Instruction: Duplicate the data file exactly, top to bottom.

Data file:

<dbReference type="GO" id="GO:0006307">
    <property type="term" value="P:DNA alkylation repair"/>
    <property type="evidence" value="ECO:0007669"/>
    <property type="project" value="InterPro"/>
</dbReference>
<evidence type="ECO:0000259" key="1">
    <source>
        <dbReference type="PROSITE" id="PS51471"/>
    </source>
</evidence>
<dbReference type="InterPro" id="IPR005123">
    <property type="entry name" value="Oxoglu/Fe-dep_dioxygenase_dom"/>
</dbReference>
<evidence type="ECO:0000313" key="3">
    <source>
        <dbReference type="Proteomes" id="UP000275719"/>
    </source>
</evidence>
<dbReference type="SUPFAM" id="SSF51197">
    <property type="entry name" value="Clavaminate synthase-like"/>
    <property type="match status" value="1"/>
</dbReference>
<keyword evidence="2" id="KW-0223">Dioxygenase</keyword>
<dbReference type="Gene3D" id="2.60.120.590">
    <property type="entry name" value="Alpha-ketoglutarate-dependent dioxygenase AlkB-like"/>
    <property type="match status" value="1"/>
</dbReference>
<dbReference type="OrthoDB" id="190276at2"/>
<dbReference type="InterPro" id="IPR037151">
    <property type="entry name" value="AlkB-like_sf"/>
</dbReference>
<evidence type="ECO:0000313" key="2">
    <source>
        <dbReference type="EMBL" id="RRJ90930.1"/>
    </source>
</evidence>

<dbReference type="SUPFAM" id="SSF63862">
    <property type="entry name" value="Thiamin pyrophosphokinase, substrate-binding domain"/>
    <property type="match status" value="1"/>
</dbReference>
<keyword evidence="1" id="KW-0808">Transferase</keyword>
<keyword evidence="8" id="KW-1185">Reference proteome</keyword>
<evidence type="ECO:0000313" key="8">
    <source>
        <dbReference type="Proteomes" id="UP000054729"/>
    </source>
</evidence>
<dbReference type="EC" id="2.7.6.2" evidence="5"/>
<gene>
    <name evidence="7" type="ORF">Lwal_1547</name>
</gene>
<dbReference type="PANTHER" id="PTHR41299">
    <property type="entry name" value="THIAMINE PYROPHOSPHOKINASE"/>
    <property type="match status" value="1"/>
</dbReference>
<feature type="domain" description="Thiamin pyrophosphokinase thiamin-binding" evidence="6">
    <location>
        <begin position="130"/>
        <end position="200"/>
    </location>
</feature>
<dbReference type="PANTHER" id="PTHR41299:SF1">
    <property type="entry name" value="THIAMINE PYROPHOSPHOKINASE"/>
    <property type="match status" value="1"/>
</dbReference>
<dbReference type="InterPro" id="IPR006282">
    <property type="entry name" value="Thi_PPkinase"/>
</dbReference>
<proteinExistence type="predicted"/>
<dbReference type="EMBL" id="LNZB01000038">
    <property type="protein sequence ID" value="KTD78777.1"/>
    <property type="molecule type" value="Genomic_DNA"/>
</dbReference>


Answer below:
<dbReference type="GO" id="GO:0006307">
    <property type="term" value="P:DNA alkylation repair"/>
    <property type="evidence" value="ECO:0007669"/>
    <property type="project" value="InterPro"/>
</dbReference>
<evidence type="ECO:0000259" key="1">
    <source>
        <dbReference type="PROSITE" id="PS51471"/>
    </source>
</evidence>
<dbReference type="InterPro" id="IPR005123">
    <property type="entry name" value="Oxoglu/Fe-dep_dioxygenase_dom"/>
</dbReference>
<evidence type="ECO:0000313" key="3">
    <source>
        <dbReference type="Proteomes" id="UP000275719"/>
    </source>
</evidence>
<dbReference type="SUPFAM" id="SSF51197">
    <property type="entry name" value="Clavaminate synthase-like"/>
    <property type="match status" value="1"/>
</dbReference>
<keyword evidence="2" id="KW-0223">Dioxygenase</keyword>
<dbReference type="Gene3D" id="2.60.120.590">
    <property type="entry name" value="Alpha-ketoglutarate-dependent dioxygenase AlkB-like"/>
    <property type="match status" value="1"/>
</dbReference>
<dbReference type="OrthoDB" id="190276at2"/>
<dbReference type="InterPro" id="IPR037151">
    <property type="entry name" value="AlkB-like_sf"/>
</dbReference>
<evidence type="ECO:0000313" key="2">
    <source>
        <dbReference type="EMBL" id="RRJ90930.1"/>
    </source>
</evidence>

<dbReference type="SUPFAM" id="SSF63862">
    <property type="entry name" value="Thiamin pyrophosphokinase, substrate-binding domain"/>
    <property type="match status" value="1"/>
</dbReference>
<keyword evidence="1" id="KW-0808">Transferase</keyword>
<keyword evidence="8" id="KW-1185">Reference proteome</keyword>
<evidence type="ECO:0000313" key="8">
    <source>
        <dbReference type="Proteomes" id="UP000054729"/>
    </source>
</evidence>
<dbReference type="EC" id="2.7.6.2" evidence="5"/>
<gene>
    <name evidence="7" type="ORF">Lwal_1547</name>
</gene>
<dbReference type="PANTHER" id="PTHR41299">
    <property type="entry name" value="THIAMINE PYROPHOSPHOKINASE"/>
    <property type="match status" value="1"/>
</dbReference>
<feature type="domain" description="Thiamin pyrophosphokinase thiamin-binding" evidence="6">
    <location>
        <begin position="130"/>
        <end position="200"/>
    </location>
</feature>
<dbReference type="PANTHER" id="PTHR41299:SF1">
    <property type="entry name" value="THIAMINE PYROPHOSPHOKINASE"/>
    <property type="match status" value="1"/>
</dbReference>
<dbReference type="InterPro" id="IPR006282">
    <property type="entry name" value="Thi_PPkinase"/>
</dbReference>
<proteinExistence type="predicted"/>
<dbReference type="EMBL" id="LNZB01000038">
    <property type="protein sequence ID" value="KTD78777.1"/>
    <property type="molecule type" value="Genomic_DNA"/>
</dbReference>